Historical information provided by The Jim Henson Company Archivist:
When Jim’s film Time Piece was nominated for an Oscar in 1966, it was satisfying recognition for a very personal project that stood outside the Muppet work he was known for on national television. The honor underlined the importance of the parallel career Jim pursued throughout the 1960s as an experimental filmmaker. Along with his Muppet guest appearances, commercials, and fairytale television specials, Jim was continuously working on a variety of live action, animated and theater concepts exploring human psychology, the relationship between images and music, new technologies and modern society. Though just 8 ½ minutes long, Time Piece is probably the best known of these projects and provides a window into Jim’s visual thinking at that time.
As the original press release stated, “Time Piece is the story of Everyman, frustrated by the typical tasks of a typical day.” Jim wrote, directed and starred in this comedic drama, presented in a non-linear fashion, filled with the light, humorous touches inherent in all of his work. The narrative is brought to life through an exploration of the possibilities of filmic stream-of-consciousness editing, epitomized by quick cuts that lead the viewer from a jungle sequence to a scene in a nightclub to a race through a cemetery. These scenes seem to have no logical connection but are linked by the presence of the main character, played by Jim, and a steady beat that underscores the action. There is no dialogue so no script was written, but Jim created an elaborate storyboard and painstakingly chose and timed the right sound for each image. Cut paper animation, just one of several animation techniques Jim had tried since getting his animation stand in 1959, bridge each scene to the next. Jim collaborated with Don Sebesky, a Jimmy Dean Show acquaintance, on the musical score that syncopates his vision, and he relied on the assistance of colleagues Jerry Juhl, Frank Oz, Donald Sahlin, and Diana Birkenfield to produce the film. Ted Nemeth, known for his camera work on the feature film, Finnigan’s Wake, was director of photography, and Jim enlisted his good friend Enid Cafritz to play the role of the wife.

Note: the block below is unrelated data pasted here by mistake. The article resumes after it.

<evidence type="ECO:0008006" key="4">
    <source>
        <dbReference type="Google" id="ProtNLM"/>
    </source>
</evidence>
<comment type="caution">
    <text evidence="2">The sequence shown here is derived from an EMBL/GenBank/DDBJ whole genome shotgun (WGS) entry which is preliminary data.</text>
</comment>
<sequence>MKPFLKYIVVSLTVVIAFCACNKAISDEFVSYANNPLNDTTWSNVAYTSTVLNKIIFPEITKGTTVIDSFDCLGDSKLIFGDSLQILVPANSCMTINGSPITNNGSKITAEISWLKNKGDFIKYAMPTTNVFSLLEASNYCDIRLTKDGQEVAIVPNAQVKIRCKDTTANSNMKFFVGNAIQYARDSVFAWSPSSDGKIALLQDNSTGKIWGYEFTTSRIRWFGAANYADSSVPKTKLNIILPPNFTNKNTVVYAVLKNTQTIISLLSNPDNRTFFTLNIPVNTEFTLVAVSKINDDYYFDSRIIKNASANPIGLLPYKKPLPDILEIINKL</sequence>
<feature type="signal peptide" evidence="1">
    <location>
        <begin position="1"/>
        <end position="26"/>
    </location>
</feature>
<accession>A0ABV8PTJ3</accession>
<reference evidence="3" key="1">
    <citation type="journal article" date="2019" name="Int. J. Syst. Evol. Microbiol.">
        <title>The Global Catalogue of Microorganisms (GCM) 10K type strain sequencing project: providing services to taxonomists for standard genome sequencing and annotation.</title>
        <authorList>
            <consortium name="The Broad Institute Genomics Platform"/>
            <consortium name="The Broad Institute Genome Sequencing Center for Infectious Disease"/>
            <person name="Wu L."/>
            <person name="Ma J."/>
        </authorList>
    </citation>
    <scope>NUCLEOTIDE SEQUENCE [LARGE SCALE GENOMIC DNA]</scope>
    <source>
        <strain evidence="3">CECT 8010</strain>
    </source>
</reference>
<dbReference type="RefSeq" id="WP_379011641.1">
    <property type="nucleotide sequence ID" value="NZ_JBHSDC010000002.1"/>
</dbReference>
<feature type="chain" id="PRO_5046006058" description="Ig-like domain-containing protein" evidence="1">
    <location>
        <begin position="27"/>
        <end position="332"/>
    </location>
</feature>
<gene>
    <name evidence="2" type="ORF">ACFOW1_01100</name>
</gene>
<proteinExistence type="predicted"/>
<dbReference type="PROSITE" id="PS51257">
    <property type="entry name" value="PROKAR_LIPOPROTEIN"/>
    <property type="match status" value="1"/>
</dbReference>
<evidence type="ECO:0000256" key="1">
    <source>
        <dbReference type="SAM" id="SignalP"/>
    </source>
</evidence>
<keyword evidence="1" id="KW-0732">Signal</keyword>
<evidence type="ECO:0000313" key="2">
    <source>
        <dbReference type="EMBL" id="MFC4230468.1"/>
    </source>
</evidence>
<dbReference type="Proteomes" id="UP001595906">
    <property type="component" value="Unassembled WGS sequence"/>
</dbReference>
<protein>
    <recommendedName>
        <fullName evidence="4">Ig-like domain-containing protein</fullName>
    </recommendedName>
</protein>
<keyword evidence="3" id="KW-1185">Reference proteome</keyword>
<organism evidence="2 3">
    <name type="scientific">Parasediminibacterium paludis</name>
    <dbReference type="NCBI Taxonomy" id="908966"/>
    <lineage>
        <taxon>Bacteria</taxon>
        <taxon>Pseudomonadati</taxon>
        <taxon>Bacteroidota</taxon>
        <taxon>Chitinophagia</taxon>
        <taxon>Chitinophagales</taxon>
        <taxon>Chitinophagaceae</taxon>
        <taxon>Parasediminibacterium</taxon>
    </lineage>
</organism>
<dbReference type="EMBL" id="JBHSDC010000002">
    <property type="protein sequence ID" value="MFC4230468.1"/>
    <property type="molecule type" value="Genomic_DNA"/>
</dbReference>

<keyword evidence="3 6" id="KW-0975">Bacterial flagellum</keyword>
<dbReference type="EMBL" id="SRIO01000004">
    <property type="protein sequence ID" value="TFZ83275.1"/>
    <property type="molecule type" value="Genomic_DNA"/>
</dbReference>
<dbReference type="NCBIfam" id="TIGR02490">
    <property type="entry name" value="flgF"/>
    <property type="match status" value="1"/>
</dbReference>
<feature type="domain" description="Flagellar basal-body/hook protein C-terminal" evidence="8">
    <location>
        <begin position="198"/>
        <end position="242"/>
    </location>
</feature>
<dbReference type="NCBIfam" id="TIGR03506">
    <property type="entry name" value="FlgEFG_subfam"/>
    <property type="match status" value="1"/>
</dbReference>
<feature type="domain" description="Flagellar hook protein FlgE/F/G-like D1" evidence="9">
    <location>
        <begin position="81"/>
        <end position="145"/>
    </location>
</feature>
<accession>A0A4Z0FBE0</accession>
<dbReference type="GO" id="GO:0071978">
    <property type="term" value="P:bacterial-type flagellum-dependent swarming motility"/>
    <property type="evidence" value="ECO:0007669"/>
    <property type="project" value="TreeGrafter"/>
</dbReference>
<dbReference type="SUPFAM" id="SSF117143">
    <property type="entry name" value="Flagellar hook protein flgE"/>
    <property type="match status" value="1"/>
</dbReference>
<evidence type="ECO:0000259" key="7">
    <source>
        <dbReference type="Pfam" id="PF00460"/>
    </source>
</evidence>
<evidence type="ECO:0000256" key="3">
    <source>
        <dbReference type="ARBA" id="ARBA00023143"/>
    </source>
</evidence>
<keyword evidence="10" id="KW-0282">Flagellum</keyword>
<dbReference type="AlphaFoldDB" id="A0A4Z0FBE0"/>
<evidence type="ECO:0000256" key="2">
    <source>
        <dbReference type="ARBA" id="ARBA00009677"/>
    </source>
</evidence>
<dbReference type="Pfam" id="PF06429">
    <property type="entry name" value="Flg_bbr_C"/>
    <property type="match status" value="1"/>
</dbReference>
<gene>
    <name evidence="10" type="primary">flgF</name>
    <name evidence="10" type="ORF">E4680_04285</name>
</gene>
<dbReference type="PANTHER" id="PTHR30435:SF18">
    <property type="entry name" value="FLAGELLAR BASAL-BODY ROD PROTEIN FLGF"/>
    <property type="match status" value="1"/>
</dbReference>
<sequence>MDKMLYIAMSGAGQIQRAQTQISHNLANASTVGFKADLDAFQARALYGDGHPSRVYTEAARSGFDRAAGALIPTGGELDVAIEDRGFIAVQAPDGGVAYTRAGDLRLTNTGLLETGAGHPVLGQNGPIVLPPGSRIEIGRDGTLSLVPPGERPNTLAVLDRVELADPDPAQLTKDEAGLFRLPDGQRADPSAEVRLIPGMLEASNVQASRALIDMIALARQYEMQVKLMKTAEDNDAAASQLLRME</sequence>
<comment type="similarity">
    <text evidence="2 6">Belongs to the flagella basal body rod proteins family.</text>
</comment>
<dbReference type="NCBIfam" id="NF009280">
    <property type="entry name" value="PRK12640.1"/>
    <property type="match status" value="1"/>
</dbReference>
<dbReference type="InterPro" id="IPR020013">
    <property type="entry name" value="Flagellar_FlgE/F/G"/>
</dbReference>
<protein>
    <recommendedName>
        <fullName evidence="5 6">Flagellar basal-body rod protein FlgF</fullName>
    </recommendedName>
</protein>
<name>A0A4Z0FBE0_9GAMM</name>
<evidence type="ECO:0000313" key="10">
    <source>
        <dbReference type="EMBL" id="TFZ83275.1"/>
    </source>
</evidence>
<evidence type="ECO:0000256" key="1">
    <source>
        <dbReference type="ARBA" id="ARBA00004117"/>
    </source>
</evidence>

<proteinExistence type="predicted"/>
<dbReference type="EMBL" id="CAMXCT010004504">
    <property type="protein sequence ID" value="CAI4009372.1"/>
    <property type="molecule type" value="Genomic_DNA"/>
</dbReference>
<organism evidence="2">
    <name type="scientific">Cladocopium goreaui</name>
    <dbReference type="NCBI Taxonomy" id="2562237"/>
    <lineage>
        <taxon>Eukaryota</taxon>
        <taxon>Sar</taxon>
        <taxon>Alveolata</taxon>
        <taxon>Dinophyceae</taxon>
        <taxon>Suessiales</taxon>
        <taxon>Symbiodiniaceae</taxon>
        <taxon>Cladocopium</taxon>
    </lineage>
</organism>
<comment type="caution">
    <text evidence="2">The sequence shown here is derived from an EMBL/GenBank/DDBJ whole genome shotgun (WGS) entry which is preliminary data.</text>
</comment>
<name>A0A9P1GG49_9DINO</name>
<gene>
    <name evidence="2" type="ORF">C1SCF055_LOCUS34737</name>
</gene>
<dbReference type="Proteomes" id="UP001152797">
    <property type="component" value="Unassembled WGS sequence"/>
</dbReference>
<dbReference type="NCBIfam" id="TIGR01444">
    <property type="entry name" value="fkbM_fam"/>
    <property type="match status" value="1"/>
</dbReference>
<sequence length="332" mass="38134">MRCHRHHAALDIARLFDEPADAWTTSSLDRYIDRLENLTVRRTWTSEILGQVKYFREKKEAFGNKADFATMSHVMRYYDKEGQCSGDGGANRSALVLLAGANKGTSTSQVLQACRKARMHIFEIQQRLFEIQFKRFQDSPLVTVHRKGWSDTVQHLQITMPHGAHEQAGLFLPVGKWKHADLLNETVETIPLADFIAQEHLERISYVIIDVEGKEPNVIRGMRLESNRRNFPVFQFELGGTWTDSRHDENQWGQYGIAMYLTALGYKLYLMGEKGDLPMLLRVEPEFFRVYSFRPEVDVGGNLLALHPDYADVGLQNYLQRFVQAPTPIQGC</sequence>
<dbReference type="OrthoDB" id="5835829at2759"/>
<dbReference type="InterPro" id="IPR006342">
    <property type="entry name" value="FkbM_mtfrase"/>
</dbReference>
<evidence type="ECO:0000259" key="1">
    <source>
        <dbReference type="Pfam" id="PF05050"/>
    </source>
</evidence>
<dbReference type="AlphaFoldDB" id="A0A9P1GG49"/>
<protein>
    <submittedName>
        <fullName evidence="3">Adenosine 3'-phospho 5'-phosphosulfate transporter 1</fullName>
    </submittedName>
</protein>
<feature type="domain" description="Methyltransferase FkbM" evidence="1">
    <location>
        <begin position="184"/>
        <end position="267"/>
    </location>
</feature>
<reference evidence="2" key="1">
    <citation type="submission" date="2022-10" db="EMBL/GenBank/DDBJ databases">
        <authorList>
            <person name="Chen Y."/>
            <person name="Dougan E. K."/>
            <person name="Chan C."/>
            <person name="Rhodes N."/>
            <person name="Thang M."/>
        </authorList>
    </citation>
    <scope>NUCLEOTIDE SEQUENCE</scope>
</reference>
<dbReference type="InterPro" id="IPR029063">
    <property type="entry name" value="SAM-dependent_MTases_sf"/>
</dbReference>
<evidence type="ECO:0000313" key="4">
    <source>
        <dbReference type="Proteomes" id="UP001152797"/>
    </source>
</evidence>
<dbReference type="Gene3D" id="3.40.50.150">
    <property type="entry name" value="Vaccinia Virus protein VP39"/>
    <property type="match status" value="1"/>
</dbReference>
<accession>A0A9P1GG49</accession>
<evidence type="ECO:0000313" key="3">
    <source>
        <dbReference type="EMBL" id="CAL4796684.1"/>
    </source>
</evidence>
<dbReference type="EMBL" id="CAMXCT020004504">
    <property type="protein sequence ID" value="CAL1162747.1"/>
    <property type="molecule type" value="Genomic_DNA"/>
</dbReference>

While all of these people came together to complete the film, Jim’s colleagues are the first to say that Time Piece was completely Jim’s vision. “I don’t think there was ever a project that came more specifically [from Jim],” explains Jerry Juhl, “…he just went off by himself, and created that storyboard, and brought it in.” Despite spending a year of weekends and late nights working on Time Piece, Frank Oz remembers, “We didn’t know what was going on…it was all Jim’s idea. Whenever you talk about [the work on] Time Piece, no matter who did it, it’s got to be Jim and whoever, because it was such a personal piece to Jim.”
For the premiere of Time Piece on May 6, 1965, the Hensons rented the screening room at the Museum of Modern Art. The film was distributed theatrically with the feature film, A Man and A Woman, and ran for 18 months at the Paris Theater in New York. It was also sold to Canadian and Swedish television. Along with the Academy Award nomination for best short film, Time Piece won awards from the Venice and Oberhausen film festivals. In 1967, it won the Blue Ribbon Award at the American Film Festival sponsored by the Educational Film Library Association and the Golden Eagle Award from CINE. For years, Time Piece was mainstay in college film courses.